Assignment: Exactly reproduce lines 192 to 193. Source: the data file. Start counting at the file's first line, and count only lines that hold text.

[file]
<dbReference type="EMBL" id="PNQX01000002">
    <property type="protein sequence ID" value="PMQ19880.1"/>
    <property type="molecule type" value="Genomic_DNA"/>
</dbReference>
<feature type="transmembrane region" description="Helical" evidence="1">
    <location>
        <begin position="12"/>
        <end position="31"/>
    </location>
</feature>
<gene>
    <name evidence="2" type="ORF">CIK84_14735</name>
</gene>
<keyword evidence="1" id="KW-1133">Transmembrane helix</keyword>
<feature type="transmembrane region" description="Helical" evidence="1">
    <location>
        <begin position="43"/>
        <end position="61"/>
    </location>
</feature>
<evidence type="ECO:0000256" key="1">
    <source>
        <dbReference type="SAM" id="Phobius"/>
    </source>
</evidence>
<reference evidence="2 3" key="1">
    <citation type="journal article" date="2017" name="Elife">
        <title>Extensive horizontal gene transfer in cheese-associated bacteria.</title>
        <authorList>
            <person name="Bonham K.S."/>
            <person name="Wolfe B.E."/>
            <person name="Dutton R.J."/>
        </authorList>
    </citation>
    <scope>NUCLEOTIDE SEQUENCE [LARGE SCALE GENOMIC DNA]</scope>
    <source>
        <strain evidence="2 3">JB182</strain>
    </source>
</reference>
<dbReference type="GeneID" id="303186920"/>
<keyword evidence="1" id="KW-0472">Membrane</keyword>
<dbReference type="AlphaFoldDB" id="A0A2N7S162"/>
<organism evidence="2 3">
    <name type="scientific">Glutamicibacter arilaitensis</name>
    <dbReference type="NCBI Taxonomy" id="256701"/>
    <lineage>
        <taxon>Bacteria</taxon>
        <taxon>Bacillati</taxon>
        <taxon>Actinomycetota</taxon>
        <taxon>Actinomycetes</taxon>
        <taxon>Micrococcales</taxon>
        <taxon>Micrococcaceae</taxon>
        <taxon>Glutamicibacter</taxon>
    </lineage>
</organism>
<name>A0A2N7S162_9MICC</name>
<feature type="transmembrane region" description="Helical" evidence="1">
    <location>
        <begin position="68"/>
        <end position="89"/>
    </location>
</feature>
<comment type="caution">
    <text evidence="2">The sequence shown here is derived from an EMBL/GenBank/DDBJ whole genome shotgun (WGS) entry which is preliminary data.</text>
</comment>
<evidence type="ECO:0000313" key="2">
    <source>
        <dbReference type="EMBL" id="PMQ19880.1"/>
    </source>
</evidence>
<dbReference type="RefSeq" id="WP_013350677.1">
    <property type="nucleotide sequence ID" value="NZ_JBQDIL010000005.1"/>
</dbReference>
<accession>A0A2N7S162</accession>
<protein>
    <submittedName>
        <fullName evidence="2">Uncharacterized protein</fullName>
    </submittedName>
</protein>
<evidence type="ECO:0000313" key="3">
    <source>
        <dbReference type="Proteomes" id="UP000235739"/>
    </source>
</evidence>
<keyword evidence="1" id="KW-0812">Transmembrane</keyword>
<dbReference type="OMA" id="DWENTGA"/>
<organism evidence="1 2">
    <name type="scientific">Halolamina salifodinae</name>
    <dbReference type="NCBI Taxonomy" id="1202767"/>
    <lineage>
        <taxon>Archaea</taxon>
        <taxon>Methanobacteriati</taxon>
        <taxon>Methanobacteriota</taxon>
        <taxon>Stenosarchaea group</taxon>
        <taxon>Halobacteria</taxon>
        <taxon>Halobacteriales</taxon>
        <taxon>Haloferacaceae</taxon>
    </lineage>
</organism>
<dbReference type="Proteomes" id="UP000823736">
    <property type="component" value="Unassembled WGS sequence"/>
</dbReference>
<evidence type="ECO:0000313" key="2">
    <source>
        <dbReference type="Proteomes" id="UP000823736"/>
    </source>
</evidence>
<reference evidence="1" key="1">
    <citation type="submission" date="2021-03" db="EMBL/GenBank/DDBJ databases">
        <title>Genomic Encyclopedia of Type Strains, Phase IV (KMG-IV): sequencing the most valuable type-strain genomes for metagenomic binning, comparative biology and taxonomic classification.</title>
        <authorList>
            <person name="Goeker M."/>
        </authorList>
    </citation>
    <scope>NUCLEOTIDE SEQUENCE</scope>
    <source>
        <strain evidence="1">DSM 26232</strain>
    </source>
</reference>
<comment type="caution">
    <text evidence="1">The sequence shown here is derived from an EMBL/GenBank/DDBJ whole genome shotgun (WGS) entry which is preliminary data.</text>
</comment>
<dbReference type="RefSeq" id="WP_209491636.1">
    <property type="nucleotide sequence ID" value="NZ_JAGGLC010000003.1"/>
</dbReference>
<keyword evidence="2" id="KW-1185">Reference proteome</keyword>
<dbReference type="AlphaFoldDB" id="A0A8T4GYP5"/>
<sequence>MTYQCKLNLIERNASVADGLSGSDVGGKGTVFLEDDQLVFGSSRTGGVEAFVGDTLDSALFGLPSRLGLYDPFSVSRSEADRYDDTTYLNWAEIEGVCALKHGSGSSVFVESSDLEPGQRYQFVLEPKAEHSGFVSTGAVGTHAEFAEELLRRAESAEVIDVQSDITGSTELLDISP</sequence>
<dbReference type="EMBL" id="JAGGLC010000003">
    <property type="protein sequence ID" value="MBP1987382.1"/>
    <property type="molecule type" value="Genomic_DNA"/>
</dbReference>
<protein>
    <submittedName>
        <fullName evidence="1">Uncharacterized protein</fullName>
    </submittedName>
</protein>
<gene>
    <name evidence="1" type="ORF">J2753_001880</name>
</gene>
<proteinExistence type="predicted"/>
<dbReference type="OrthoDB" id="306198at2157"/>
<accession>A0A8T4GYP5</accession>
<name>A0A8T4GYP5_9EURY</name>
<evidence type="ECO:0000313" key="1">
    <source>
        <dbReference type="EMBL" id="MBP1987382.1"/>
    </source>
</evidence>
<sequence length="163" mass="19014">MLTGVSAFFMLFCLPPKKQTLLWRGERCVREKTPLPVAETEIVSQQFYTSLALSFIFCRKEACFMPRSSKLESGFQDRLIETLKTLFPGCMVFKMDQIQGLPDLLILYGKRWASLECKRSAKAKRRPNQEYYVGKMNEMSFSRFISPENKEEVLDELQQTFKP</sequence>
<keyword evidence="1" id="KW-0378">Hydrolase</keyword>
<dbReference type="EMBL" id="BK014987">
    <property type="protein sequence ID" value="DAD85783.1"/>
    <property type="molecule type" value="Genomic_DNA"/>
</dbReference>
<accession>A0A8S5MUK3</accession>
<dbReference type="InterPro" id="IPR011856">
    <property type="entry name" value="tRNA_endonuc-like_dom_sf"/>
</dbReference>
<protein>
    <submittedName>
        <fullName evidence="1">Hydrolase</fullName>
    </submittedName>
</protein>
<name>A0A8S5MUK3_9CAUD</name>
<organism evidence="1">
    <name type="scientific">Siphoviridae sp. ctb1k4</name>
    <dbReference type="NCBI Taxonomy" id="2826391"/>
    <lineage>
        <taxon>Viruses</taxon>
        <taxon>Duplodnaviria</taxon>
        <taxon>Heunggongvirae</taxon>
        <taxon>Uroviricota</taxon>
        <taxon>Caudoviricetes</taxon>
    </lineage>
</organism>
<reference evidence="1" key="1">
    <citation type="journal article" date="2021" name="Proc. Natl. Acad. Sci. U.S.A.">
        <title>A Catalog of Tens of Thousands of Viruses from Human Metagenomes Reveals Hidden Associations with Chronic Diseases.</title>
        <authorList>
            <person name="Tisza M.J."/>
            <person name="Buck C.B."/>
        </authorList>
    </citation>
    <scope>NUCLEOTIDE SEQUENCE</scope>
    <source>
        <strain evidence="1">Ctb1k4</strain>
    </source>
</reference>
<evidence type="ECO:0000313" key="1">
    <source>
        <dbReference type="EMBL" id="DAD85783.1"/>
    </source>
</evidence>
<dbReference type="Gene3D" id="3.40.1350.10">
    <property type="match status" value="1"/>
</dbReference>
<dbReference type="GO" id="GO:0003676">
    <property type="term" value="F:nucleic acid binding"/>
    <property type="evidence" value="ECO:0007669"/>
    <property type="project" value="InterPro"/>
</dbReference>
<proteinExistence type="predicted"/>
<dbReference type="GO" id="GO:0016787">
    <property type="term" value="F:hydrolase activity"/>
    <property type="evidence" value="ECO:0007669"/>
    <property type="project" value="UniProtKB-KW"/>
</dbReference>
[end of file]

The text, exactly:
        <dbReference type="EMBL" id="DAD85783.1"/>
    </source>